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Variable Annuity Investment Lawyers

Variable annuities are a hybrid investment with features of securities and insurance.

Although they can help provide a fixed income later in life, variable annuities have restrictive, complex, and confusing features that make them inappropriate for many investors. They are also a high-commission investment product, which can lead to aggressive broker sales tactics.

Variable annuities are a leading cause of FINRA investor complaints. If you suffered investment losses from variable annuities and feel that their risks were not properly explained to you, your losses may be recoverable.

Variable Annuity Investment Lawyers


Typical features of variable annuities include:

  • Tax-deferred growth
  • A death benefit
  • Periodic payment options that can provide guaranteed lifetime income

When an investor buys a variable annuity, they make either a lump sum payment or a series of payments that are invested into sub-accounts (usually mutual funds). In return, the investor is promised a future benefit. The benefit payments can either begin right away (immediate annuity) or be delayed to the future (deferred annuity).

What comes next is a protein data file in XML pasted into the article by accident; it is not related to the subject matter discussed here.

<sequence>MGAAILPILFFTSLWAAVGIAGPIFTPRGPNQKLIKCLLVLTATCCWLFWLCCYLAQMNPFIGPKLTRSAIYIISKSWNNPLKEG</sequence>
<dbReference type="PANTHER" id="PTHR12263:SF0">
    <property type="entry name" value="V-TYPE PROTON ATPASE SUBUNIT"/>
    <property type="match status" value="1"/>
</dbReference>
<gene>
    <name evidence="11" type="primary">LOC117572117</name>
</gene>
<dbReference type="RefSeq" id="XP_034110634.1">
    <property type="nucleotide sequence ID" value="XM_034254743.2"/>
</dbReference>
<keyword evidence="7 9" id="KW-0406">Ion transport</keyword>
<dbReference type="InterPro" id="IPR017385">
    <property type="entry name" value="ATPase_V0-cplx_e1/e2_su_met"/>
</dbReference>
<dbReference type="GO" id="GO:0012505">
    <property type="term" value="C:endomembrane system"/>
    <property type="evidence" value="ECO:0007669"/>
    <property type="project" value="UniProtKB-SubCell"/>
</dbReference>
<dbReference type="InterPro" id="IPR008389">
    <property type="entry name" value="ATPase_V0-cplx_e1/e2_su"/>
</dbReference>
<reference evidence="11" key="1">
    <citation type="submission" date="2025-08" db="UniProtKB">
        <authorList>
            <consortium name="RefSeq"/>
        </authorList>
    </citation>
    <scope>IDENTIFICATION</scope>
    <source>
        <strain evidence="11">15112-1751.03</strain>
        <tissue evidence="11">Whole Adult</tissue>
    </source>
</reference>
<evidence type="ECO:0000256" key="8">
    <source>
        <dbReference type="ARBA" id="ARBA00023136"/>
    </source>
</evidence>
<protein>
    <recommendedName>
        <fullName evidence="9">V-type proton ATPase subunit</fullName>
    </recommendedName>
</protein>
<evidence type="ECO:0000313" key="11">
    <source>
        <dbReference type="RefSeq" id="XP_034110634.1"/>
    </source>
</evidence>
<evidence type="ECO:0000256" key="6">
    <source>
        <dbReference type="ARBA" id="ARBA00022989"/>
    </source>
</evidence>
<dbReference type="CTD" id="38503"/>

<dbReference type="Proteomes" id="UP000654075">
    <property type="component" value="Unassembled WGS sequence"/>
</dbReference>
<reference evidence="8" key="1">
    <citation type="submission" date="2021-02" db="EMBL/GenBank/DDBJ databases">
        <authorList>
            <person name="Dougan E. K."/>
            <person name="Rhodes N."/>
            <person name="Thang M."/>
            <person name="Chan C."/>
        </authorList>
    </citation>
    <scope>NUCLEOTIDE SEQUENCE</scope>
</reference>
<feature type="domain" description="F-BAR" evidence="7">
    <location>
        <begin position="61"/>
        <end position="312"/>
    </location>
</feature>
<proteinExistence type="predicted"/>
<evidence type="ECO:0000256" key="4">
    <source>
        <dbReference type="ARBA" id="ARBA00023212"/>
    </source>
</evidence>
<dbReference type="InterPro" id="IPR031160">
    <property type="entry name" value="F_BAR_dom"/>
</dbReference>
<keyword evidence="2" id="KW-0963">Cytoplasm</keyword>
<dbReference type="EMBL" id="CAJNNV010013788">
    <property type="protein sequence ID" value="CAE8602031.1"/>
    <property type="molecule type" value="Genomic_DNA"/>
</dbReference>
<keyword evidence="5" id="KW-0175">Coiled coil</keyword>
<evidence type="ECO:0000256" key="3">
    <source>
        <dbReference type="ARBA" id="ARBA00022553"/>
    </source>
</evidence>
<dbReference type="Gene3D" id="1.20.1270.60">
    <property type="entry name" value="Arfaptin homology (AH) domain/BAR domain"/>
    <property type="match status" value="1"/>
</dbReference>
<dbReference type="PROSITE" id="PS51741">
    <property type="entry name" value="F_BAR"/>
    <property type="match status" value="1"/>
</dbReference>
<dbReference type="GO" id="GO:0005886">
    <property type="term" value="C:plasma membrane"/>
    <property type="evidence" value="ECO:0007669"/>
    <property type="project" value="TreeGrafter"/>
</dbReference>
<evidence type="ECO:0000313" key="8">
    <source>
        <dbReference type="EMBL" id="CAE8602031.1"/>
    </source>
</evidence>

However, as the name “variable annuity” implies, the investment’s rate of return is not fixed. Rather, it varies depending on the performance of the sub-accounts.


Potential drawbacks of variable annuities are:

  • The investor will not achieve any gains—and may even lose money—since the rate of return is performance-based.
  • A lack of liquidity.
  • Fees and expenses such as surrender charges, sales charges, early withdrawal tax penalties, mortality and expense risk charges, and charges for special features such as guaranteed minimum income and principal protection.

While variable annuities have features similar to an Individual Retirement Account (IRA), IRAs offer more tax benefits. Investors are often better off maxing out their IRA contributions before they consider a variable annuity.


The Financial Industry Regulatory Authority (FINRA) has specific rules governing the sales of variable annuities.

When recommending a variable annuity to an investor, a broker must inform the customer of the investment’s risks and features, including things like potential tax penalties, market risk, and fees and costs.

Brokers must also understand the customer’s investment profile and have reason to believe that a variable annuity is suitable for a particular investor. As a secondary precaution against unsuitability, a principal broker with the firm must review and approve the customer’s variable annuity application before sending it to the issuing insurance company.

If these steps are not followed—and the client ends up losing money on the investment—the brokerage firm may ultimately be held responsible for the client’s losses under FINRA’s failure to supervise provisions.


Ponzi schemes—investment schemes that use money from new investors to pay off earlier investors, with little or no real earnings—have been around for nearly a century, and are still going strong.

While major Ponzi schemes such as the Bernie Madoff scam make headlines, many smaller, less-publicized Ponzi schemes result in investor losses every year.